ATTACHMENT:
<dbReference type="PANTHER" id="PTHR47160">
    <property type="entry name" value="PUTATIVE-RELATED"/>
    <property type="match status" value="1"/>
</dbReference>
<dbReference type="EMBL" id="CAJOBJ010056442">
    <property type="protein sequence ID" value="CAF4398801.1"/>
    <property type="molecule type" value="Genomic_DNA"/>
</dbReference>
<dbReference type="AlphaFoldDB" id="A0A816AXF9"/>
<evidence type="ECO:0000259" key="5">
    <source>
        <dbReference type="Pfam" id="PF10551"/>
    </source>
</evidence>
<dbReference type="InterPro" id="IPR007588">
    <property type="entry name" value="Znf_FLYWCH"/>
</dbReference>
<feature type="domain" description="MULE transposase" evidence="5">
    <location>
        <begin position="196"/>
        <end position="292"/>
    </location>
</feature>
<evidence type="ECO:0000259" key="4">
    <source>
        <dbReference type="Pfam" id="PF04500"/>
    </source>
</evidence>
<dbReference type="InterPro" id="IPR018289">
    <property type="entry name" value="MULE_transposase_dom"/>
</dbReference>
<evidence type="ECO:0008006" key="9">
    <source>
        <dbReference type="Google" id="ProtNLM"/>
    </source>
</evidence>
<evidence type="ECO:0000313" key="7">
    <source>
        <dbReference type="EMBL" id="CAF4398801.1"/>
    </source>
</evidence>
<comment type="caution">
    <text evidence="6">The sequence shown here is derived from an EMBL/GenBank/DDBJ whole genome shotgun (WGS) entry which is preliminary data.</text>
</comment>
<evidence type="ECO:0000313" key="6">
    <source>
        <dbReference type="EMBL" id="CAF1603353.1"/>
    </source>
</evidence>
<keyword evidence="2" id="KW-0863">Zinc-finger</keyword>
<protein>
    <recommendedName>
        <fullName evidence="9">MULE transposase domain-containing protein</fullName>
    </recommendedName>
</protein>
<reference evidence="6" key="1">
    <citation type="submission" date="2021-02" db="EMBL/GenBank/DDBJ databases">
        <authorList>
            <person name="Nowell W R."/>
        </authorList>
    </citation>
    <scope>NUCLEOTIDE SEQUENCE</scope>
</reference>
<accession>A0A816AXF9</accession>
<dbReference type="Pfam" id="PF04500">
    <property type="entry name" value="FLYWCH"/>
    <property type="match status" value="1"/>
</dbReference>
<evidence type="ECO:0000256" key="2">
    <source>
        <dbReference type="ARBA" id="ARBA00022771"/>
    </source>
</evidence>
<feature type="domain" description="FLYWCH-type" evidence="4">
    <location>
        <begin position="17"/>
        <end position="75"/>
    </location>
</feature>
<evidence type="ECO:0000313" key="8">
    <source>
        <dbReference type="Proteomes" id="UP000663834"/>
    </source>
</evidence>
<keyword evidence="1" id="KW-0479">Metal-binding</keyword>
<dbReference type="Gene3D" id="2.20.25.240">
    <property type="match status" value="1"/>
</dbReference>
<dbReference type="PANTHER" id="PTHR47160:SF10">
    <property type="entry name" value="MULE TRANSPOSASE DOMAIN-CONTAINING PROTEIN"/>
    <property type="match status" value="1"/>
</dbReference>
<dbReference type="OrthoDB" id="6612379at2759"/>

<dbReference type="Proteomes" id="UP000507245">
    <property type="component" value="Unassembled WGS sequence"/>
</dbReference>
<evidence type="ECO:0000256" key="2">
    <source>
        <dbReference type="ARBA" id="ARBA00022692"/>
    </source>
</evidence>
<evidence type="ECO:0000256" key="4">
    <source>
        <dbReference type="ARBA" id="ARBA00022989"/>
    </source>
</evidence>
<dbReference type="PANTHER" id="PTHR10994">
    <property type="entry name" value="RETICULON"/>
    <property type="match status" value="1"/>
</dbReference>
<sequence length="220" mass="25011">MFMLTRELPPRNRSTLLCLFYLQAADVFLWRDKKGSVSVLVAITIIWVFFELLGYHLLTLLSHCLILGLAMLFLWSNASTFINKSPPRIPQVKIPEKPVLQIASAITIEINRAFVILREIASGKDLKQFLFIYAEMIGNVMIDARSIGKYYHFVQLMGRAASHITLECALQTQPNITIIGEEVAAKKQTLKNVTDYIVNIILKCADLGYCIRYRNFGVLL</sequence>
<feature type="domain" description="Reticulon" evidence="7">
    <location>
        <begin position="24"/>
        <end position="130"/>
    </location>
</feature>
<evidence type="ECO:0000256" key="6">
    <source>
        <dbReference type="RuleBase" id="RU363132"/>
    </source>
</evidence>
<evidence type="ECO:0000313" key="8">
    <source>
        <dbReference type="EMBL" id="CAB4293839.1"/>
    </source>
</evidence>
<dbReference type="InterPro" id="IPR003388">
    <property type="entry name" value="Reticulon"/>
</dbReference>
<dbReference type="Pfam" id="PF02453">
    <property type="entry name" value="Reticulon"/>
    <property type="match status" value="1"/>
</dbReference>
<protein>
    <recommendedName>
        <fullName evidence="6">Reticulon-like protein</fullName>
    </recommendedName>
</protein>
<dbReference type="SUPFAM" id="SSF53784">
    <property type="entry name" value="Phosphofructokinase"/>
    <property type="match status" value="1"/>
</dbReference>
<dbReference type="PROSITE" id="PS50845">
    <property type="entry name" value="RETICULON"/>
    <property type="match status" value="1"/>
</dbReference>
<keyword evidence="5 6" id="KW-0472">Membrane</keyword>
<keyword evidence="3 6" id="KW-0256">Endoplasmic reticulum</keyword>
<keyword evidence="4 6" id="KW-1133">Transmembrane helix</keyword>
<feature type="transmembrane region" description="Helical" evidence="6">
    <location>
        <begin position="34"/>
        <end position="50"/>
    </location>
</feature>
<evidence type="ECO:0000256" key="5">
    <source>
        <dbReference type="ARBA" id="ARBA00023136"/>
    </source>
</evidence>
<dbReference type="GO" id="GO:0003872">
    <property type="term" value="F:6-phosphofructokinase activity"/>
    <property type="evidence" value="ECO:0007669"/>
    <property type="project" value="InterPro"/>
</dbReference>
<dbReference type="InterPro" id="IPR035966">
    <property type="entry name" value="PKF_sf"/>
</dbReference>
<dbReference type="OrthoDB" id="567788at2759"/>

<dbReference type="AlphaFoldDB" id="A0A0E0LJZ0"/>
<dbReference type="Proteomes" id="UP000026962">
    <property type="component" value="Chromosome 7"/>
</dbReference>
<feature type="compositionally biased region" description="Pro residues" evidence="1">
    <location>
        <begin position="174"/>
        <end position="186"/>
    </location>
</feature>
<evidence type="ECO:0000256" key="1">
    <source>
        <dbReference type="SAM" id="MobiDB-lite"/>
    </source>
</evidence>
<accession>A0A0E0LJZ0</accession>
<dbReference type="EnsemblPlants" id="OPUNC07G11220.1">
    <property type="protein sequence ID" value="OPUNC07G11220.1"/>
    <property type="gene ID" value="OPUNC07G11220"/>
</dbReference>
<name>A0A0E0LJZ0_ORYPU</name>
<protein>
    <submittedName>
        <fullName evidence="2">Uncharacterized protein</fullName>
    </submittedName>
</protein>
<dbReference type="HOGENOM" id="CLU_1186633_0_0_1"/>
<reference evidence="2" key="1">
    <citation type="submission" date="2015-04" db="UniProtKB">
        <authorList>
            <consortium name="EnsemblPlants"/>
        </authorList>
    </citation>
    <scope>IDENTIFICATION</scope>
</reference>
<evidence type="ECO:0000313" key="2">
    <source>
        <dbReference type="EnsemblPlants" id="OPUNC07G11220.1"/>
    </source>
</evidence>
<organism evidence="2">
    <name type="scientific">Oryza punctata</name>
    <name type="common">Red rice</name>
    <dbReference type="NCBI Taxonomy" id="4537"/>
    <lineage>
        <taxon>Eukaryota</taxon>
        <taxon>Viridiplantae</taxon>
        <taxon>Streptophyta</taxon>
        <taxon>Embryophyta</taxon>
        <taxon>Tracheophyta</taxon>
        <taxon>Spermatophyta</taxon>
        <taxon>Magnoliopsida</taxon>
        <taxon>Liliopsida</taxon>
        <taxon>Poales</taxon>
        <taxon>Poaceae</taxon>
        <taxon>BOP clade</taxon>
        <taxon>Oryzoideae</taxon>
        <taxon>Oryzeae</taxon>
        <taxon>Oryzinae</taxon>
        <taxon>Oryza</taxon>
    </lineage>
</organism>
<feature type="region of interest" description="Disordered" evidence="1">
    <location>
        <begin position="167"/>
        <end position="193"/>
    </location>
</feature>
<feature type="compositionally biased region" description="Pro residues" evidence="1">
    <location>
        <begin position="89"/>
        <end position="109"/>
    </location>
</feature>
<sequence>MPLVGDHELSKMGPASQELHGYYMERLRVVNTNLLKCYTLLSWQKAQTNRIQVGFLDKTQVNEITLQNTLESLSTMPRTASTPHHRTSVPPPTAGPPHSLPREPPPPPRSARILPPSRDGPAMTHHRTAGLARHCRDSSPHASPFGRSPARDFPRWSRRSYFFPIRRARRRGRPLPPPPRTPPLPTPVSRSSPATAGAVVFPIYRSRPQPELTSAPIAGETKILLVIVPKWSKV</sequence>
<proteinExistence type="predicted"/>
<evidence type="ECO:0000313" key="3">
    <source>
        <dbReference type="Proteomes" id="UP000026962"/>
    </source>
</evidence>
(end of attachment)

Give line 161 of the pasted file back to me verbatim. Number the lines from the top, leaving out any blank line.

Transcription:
</evidence>